NEW YORK (DTN) -- New York Mercantile Exchange oil futures opened mixed with an upside bias Tuesday morning amid expectations weekly supply data will show a draw in crude oil inventories in the United States for the seventh straight week.
Recent federal data showed product demand improved during the first week of June, with analysts expecting summertime gasoline consumption to continue trending higher.
The upside for crude futures was also buoyed by a warning a tropical storm would bring heavy rains to the Texas coast, threatening refineries operating between Corpus Christi and Galveston.
However, the upside for oil futures was capped by a strong dollar and lingering concerns about the Greek debt crisis. U.S. housing data issued this morning was mixed, showing a plunge in housing starts but higher building permits.
At 8 a.m. CDT, NYMEX July WTI crude futures opened up 10 cents at $59.62 bbl while ICE August Brent contract opened 25 cents lower at $63.70 bbl. The July Brent contract expired on Monday.
In spread trade, the August Brent was trading at a $3.75 premium over August WTI at the market open.
In products trade, NYMEX July ULSD futures opened 0.30 cents lower at $1.8673 while the July RBOB futures contract edged up 0.36 cents to a $2.1027 gallon open.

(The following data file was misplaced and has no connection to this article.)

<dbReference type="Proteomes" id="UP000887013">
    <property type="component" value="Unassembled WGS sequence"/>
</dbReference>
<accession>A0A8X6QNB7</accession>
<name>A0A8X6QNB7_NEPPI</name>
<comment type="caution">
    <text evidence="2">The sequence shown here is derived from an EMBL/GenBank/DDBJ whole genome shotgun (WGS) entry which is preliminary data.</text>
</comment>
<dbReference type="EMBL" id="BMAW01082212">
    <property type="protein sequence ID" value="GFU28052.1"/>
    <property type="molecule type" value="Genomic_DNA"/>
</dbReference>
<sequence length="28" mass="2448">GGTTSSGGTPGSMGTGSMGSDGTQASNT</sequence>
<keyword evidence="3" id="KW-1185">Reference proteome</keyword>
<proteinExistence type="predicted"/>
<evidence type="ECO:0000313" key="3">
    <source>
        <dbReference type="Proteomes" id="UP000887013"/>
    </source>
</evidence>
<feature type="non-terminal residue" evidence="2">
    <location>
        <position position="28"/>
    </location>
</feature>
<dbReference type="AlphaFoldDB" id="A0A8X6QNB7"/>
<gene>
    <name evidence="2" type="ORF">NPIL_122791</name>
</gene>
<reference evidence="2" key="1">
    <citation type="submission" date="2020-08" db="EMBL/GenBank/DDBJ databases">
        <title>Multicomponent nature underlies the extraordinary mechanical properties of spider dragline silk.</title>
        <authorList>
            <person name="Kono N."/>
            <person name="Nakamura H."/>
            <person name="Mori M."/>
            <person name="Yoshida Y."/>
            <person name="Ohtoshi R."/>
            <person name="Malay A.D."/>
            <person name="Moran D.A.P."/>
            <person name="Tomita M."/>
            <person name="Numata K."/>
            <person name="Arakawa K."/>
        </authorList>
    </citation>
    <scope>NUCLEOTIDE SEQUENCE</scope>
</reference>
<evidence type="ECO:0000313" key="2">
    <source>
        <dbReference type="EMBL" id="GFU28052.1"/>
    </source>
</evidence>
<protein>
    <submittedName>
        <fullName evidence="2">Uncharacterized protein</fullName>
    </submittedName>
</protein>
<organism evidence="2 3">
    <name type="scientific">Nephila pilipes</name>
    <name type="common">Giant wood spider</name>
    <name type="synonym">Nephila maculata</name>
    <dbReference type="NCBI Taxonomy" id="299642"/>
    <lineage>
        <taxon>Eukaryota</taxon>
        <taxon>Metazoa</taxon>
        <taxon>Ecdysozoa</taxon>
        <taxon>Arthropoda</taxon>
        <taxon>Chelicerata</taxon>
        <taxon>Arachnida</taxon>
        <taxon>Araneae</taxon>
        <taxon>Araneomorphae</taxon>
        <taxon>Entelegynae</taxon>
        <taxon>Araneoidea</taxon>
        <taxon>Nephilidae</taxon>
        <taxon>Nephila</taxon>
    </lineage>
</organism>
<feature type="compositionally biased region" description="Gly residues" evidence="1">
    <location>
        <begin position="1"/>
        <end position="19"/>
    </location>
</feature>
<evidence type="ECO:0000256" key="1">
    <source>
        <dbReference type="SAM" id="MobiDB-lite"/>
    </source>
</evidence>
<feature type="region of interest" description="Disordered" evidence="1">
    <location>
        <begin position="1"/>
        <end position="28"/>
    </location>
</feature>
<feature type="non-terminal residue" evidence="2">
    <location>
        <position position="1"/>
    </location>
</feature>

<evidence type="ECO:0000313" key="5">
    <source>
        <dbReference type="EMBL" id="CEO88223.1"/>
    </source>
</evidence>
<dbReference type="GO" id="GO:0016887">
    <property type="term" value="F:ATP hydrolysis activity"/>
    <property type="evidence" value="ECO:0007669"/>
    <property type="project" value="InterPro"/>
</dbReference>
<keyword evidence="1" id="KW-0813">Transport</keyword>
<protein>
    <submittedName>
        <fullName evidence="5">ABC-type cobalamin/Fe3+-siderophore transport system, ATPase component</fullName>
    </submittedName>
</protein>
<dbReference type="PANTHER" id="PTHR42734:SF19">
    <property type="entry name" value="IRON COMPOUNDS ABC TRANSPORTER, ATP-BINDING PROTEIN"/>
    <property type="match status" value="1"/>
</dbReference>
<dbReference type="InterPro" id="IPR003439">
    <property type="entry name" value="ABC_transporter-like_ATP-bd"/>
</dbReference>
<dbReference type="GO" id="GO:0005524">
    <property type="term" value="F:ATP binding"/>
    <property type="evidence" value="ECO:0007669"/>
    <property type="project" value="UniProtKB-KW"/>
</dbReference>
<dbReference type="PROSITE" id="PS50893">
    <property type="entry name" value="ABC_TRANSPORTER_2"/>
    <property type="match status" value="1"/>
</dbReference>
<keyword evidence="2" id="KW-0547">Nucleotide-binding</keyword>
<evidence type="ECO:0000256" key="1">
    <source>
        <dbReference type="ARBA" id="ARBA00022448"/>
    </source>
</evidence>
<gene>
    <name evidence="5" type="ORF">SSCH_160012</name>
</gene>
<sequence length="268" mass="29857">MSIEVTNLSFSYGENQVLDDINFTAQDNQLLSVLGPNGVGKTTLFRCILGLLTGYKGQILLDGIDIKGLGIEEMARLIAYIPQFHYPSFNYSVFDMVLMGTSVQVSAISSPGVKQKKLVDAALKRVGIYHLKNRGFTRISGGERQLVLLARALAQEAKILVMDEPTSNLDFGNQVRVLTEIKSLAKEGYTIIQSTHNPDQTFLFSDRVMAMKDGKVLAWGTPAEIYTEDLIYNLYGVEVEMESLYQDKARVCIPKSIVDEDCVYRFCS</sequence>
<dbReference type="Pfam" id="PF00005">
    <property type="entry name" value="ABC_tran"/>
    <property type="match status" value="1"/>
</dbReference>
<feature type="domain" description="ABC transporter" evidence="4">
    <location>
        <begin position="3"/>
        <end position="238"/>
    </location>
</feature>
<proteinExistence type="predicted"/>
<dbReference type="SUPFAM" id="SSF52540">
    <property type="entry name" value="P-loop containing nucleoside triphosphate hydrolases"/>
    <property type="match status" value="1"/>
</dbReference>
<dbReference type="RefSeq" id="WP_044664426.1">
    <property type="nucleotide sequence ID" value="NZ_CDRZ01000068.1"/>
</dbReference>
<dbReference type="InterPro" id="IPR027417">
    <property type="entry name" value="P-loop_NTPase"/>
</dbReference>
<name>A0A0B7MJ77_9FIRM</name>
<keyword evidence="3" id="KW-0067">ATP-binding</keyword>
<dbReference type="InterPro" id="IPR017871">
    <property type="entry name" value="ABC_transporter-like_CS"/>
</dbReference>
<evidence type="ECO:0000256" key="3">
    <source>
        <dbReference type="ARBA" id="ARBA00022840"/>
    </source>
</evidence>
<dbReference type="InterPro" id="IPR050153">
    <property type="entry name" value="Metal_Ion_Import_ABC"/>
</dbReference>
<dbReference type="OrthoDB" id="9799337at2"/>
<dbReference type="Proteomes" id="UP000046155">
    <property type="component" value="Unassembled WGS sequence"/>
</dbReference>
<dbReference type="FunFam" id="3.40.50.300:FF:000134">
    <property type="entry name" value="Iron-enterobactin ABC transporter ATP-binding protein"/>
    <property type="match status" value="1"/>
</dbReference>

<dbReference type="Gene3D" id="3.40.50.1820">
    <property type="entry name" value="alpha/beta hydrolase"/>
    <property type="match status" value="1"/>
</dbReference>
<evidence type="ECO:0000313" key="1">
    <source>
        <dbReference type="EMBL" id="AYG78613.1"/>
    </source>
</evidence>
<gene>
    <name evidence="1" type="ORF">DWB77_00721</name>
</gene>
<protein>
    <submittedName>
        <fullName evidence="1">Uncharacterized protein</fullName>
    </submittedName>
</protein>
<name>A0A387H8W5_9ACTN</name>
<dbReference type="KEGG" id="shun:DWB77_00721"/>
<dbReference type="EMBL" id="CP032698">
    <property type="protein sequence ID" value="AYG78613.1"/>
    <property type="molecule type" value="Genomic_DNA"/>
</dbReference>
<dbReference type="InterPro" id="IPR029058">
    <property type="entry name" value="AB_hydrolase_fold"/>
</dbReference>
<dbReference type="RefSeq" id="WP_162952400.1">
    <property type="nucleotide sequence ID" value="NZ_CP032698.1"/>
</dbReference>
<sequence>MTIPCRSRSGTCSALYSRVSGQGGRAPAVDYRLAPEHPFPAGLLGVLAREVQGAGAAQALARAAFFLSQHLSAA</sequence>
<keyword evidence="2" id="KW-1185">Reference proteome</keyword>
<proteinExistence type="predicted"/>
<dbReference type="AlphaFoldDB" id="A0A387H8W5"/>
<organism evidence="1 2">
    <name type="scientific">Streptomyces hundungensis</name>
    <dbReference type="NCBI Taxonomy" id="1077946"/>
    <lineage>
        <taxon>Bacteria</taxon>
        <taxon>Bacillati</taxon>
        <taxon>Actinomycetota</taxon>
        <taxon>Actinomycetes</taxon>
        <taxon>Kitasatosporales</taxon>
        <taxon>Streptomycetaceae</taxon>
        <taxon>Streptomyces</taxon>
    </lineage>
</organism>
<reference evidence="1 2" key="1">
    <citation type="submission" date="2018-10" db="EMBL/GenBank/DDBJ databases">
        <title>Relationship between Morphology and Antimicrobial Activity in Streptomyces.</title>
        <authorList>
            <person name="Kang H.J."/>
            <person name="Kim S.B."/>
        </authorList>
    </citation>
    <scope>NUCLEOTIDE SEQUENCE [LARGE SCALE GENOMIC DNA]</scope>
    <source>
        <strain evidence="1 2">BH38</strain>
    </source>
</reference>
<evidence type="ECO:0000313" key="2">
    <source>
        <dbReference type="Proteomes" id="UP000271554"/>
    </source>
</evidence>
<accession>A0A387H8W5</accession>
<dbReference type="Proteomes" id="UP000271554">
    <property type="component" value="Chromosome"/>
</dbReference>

On Wall Street, equities were lower this morning while the dollar edged higher versus the euro as the standoff between Greece and its lenders continues and investors await a decision from the U.S. Federal Reserve on it will hike the federal funds rate. The Federal Open Market Committee starts meeting today and will issue a press conference on Wednesday.
The gyration of the greenback typically has an inverse impact on dollar-priced commodities such as oil, with a stronger dollar generally bearish for oil prices. The market continues to follow news from Europe where Greece and Eurozone officials hardened their positions in debt negotiations. The ZEW economic sentiment in Germany fell to a seven-month low of 31.5 points in June from 41.9 points.
On supply, an early survey of analysts shows the market expects crude inventories to have been drawn down by 3.0 million bbl while gasoline and distillate fuel stocks are projected to have increased 1.5 million and 2.0 million bbl respectively as refinery runs are seen up 0.3% at 94.9% for the week reviewed.
Analysts also expect the report to show improving fuel demand as the peak-summer driving season gets underway. EIA's report for the week-ended June 5 showed gasoline demand soared 11.3% year-on-year while distillate demand jumped 6% vs. the year prior.
Despite a 60% drop in oil-drilling rigs since last year, domestic oil production has edged higher to 9.61 million bpd, the highest in nearly three decades.
Also, oil traders will be tracking Tropical Storm Bill that is expected to dump torrential rains on an already saturated Texas beginning Tuesday. The National Hurricane Center issued a storm warning this morning for the Texas Coast. Oil companies have reportedly evacuated non-essential staff from offshore Gulf of Mexico platforms.
George Orwel can be reached at firstname.lastname@example.org
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